The weather in the PNW this past winter and early spring has been poor (if we had been here for more than the one month since leaving AZ we’d probably use more colorful language). When a weather forecast showed up suggesting several days in a row of dry and not too windy days, we decided to high tail it out of town. At a civilized time of 0750 on Thursday, April 28 (the same departure day as last year), we cast off for out 2017 cruising season.
Our original thought was to leisurely work our way through the Strait of Georgia. We thought perhaps we’d visit Princess Louisa Inlet an offshoot of Jervis Inlet about 45 miles up the BC mainland coast from Vancouver. When, on our third night out, we were moored at the Thetis Island Marina we started to look at the weather and lay out the schedule. The extended weather forecast showed light winds along Johnstone Strait 3 and 4 days out. We’ve learned from previous trips that in early season, good traveling conditions are precious and ought not passed up casually.
After some quick discussion we pushed Princess Louisa to a future year and decided start moving. From Thetis Island we headed first to False Bay on Lasqueti Island in the Strait of Georgia than to Gowland Harbour on Quadra Island across from Campbell River. Because of the time of month, the slack before the ebb at Seymour Narrows wasn’t until about noon. Despite the leisurely start, we made Port Harvey on Cracroft Island. The next days travel brought us to Port McNeill our first (and only) BC provisioning stop.
We had a weather day in Port McNeill but then got a forecast we thought we could work with. An early start got us into Queen Charlotte Straits, then around Cape Caution. The seas were about what we expected (4-5 foot swells) but a long period so our paravane stabilizers worked very well. After 14 hours and 95 miles we called it quits for the day at Kisameet Bay.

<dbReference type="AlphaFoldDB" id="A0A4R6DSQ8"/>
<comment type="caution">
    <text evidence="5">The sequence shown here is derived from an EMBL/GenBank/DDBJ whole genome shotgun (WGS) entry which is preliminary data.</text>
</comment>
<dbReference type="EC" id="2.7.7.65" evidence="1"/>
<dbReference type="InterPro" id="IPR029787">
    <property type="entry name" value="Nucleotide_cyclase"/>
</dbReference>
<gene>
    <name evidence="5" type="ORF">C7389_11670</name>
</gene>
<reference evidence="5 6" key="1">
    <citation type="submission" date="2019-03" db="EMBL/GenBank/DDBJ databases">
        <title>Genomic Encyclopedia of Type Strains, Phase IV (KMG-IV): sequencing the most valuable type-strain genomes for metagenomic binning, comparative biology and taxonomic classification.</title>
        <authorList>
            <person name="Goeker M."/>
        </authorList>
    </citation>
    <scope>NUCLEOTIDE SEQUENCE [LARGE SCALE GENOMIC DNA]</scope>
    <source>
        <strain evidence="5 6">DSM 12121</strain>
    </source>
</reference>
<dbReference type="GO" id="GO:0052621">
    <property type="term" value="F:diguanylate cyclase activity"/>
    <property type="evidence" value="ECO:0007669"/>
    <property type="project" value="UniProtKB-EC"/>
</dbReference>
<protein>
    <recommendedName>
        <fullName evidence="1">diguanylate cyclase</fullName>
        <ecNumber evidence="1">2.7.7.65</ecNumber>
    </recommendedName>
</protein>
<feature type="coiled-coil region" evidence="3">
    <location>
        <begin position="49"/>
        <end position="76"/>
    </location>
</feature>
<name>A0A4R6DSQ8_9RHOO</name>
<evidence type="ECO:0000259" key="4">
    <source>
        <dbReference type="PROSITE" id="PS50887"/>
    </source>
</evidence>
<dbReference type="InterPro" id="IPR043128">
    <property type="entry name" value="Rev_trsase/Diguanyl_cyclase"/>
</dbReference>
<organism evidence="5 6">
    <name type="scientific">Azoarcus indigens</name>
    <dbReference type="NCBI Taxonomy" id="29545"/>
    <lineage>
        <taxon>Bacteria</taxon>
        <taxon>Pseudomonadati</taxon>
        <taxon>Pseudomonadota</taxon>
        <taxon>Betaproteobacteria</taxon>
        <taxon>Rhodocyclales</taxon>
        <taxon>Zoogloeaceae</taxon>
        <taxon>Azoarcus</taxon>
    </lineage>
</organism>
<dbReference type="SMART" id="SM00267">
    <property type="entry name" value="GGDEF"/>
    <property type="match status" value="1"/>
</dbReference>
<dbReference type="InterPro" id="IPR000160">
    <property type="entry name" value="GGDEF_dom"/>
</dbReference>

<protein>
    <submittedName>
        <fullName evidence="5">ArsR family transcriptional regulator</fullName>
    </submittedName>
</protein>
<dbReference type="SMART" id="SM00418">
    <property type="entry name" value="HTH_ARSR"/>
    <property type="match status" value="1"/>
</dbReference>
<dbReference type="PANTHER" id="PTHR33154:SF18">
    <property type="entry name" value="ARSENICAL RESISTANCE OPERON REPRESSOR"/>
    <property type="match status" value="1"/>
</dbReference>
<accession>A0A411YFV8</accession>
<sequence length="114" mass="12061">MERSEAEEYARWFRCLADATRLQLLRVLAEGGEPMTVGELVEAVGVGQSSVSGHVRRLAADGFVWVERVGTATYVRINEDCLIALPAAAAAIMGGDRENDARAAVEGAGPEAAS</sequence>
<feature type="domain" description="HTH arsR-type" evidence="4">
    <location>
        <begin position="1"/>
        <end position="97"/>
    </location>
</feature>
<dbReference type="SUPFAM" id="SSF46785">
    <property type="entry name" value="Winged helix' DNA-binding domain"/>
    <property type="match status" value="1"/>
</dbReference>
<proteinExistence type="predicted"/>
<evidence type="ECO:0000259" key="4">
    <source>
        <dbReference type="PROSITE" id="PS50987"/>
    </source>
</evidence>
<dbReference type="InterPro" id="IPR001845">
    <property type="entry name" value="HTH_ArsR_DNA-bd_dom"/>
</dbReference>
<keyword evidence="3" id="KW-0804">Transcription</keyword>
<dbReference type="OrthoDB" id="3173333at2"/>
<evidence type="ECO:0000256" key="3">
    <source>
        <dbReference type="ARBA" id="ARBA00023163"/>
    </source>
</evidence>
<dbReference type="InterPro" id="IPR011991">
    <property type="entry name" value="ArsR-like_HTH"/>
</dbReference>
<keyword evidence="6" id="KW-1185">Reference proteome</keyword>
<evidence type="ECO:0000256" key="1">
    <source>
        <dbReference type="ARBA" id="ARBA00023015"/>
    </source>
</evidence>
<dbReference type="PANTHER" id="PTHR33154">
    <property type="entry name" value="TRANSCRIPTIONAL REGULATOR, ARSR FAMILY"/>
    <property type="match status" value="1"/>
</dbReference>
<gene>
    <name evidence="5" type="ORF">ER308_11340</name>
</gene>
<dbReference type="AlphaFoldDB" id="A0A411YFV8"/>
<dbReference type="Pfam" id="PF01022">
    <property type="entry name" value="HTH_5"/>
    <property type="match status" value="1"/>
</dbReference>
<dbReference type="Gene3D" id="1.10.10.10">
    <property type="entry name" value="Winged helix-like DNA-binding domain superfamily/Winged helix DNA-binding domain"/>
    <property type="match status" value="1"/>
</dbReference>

The next day we fell in with Solstice, a fishing troller, traveling about the same speed as us. He was transmitting an AIS signal (as do we), so even though we were separated by several miles at time and barely visible, it felt like we were buddy boating. As we slogged up Graham Reach and headed to Khutze Inlet for the night (12 hours and 85 miles), Solstice pulled in shortly after us and dropped anchor a couple hundred yards away. We chatted on the radio later and learned that they were a semi-retired couple (Dan and Marsha) from Gig Harbor. The next morning we left about ten minutes after them and followed them up Grenville Channel and into Kelp Passage Cove (12 hours and 89 miles).
During this time the weather has been cool and rainy but the winds not too bad. They occasionally would bump up to the upper teens but would usually be from behind and not a problem. Both Solstice and ourselves are seeing good conditions developing for crossing Dixon Entrance and are motivated to push the mileage to make sure we hit it.
From Kelp Passage, we again leave shortly before dawn right behind Solstice and follow them across Dixon Entrance in some of the best conditions we’ve ever had. At this point we parted ways as Solstice continued to Ketchikan (for another 95 mile day) and we pull up short at Foggy Bay (a leisurely 9 hour 64 mile day). Dan & Marsha were needing to get to Petersburg where they’d leave the boat while they fly home. We agreed to look for each other on AIS later in the season and hopefully actually meet in person.
An early departure from Foggy Bay gets us to Ketchikan a little before 10 AM on Wednesday, May 10. Because we’ve arrived in Alaska early there is enough time to do a swing through Behm Canal and still go to Petersburg for a few days of the Little Norway Festival.